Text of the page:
By Lucy-Claire Saunders
UNITED NATIONS, Nov. 10 (Xinhua) -- Something unusual is happening off the coast of Grenada. Tiny, silver fish are flocking to shallow waters by the million and filling fishermen's buckets by the ton.
It could be climate change, said local fisherman Eldmond Mitchell. But he doesn't buy it.
"I believe the good Lord sent the jacks," he said as he proudly held up his catch for the day. "Good blessing comes, you have to accept it."
Good times today, but what about tomorrow? A treasure trove of fish could be a blessing in disguise.
The problem here is warming waters, Crofton Isaac, an assistant biologist at Grenada's Fisheries Department, later told Xinhua. It has created abnormal fish behavior, similar to when millions of fish were found dead along Grenada's coastlines in 2005.
Isaac cautioned against singling out climate change, stressing that it might be a result of el Nino -- the warm phase of an atmospheric cycle in the Southern Pacific.
But what is unusual, said Crofton, are such high temperatures over a sustained amount of time, leaving open the possibility that climate change could be exacerbating a natural phenomenon.
And that's often the trick with scoping out the effects of climate change. Sometimes it's not clear cut. Sometimes the changes are subtle leaving more questions than answers. For a developing island nation like Grenada, the stakes of answering those questions are extremely high.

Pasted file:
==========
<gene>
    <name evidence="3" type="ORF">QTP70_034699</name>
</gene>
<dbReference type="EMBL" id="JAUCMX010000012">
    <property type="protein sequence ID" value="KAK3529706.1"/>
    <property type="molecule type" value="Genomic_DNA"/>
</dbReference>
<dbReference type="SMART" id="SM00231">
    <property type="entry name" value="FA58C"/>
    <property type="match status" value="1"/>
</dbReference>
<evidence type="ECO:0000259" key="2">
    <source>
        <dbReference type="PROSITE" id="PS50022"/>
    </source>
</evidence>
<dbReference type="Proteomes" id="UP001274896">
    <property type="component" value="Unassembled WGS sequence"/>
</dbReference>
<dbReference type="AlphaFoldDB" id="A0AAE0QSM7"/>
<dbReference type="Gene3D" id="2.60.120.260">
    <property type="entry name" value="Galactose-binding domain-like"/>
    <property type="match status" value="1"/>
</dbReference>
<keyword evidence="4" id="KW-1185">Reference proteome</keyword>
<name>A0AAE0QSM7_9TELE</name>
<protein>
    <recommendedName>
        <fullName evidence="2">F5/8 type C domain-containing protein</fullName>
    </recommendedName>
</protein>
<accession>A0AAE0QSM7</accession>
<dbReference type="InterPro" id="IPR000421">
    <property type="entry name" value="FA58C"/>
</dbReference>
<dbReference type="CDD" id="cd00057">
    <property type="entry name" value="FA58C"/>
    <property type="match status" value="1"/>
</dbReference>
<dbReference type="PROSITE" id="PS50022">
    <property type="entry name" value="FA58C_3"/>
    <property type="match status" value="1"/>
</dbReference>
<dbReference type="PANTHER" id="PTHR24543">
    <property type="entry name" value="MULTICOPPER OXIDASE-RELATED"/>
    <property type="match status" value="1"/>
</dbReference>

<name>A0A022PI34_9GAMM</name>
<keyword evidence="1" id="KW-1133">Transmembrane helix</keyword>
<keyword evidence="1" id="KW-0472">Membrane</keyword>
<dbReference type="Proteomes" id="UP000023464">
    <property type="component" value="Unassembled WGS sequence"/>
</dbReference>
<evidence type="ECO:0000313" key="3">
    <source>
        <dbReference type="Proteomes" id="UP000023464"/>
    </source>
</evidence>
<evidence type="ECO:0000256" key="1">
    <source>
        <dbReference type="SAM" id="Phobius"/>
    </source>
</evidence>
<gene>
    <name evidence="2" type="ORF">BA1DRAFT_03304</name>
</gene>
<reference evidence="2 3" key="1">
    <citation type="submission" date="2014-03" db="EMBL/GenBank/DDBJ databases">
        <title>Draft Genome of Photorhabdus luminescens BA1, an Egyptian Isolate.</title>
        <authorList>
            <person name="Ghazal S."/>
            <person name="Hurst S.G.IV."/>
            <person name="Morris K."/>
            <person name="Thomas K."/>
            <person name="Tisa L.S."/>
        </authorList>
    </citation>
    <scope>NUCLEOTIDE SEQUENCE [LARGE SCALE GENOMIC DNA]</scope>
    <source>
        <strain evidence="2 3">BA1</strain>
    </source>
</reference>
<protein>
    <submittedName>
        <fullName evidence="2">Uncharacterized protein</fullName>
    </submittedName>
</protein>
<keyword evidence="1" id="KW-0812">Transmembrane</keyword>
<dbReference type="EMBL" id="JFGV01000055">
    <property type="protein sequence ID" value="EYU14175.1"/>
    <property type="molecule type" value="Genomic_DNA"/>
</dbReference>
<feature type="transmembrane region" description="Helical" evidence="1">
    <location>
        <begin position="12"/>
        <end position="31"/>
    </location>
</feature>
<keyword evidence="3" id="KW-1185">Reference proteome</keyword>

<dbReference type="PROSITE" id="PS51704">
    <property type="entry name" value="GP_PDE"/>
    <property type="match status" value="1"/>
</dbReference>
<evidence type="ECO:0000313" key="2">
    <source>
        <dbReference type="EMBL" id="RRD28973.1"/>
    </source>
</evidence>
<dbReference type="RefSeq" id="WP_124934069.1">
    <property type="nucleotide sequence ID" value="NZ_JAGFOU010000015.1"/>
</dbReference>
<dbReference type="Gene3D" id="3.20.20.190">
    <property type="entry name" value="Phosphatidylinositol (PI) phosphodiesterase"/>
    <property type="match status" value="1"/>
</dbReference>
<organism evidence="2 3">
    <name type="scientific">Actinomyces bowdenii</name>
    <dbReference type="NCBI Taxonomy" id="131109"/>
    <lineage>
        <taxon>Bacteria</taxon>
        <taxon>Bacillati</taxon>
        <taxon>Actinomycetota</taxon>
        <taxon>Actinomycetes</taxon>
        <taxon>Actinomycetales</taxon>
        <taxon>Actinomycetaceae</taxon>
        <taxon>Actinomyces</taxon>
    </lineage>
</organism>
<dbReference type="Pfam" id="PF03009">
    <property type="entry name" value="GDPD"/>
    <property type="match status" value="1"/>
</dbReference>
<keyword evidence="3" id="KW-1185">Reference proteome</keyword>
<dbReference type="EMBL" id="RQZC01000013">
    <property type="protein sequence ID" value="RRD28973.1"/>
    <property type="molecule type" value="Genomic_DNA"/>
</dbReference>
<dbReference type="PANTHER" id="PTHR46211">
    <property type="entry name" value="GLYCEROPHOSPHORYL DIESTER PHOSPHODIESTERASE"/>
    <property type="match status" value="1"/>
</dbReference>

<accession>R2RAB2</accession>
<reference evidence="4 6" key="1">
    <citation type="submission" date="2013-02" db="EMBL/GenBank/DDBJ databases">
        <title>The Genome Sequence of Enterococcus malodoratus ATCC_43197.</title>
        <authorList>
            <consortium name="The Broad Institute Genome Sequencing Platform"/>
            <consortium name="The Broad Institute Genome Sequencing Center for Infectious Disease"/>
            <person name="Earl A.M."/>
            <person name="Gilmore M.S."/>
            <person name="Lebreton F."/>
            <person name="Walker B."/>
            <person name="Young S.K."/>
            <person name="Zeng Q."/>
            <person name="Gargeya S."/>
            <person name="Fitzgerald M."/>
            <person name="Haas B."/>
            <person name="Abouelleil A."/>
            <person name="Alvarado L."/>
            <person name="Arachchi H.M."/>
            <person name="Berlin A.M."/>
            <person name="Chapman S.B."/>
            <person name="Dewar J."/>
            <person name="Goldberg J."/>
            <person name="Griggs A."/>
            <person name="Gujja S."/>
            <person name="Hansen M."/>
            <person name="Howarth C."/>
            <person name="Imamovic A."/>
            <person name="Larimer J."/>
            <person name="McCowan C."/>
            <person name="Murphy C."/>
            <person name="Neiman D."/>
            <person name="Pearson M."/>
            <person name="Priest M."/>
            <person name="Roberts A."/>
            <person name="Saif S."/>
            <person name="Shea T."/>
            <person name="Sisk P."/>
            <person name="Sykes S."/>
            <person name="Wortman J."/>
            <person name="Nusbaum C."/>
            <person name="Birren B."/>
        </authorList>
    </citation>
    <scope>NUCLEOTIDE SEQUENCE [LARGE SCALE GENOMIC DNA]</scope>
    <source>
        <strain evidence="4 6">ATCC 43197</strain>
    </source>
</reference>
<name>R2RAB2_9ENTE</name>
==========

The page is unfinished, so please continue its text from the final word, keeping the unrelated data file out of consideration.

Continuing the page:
JUST MORE TALKING
As chair of the 43-member Alliance of Small Island States (AOSIS), a coalition pushing for internationally binding cuts in carbon emissions, Grenada's negotiators have been vocal about the lack of progress made at climate talks before the planned deadline in December.
"Many states put forward their proposed treaty texts nearly six months ago," Leon Charles, chairman of the AOSIS Climate Change Negotiating Team, told Xinhua in October. "There are no practical obstacles whatsoever. All that's lacking now is the political will to finish the job."
Both meetings in Bangkok in early October and in Barcelona, which ended on Nov. 6, have disappointed members of AOSIS, who have called for global warming to be limited to 1.5 degrees Celsius (2.7 degrees Fahrenheit) above pre-industrial temperatures.
Scientists say anything higher exceeds safe thresholds necessary for the protection and survival of small islands. However, industrial nations are aiming for a limit of 2 degrees Celsius by 2050.
It also appears as if a climate deal won't be signed for another six to 12 months, according to negotiators from developed countries -- extra time that increases the costs of curbing carbon emissions and implementing adaptation measures.
"We know that the possibility of a rare agreement seems to be difficult for some people, but it's a question of survival," said Grenada's Foreign Minister Peter David. "Not only our survival, but the survival of humanity one may argue."
CHANGES ON SPICE ISLE
From his office balcony overlooking the historic capital of St. George's, David spoke about how climate change has affected Grenada, which he affectionately called "this little rock."
"In the past, the seasons were distinct," he told Xinhua. "Now it's difficult to distinguish when you have a rainy (season) and when you have a dry season because you'll have long spells of dry weather in the rainy season and long spells of rain in the dry season."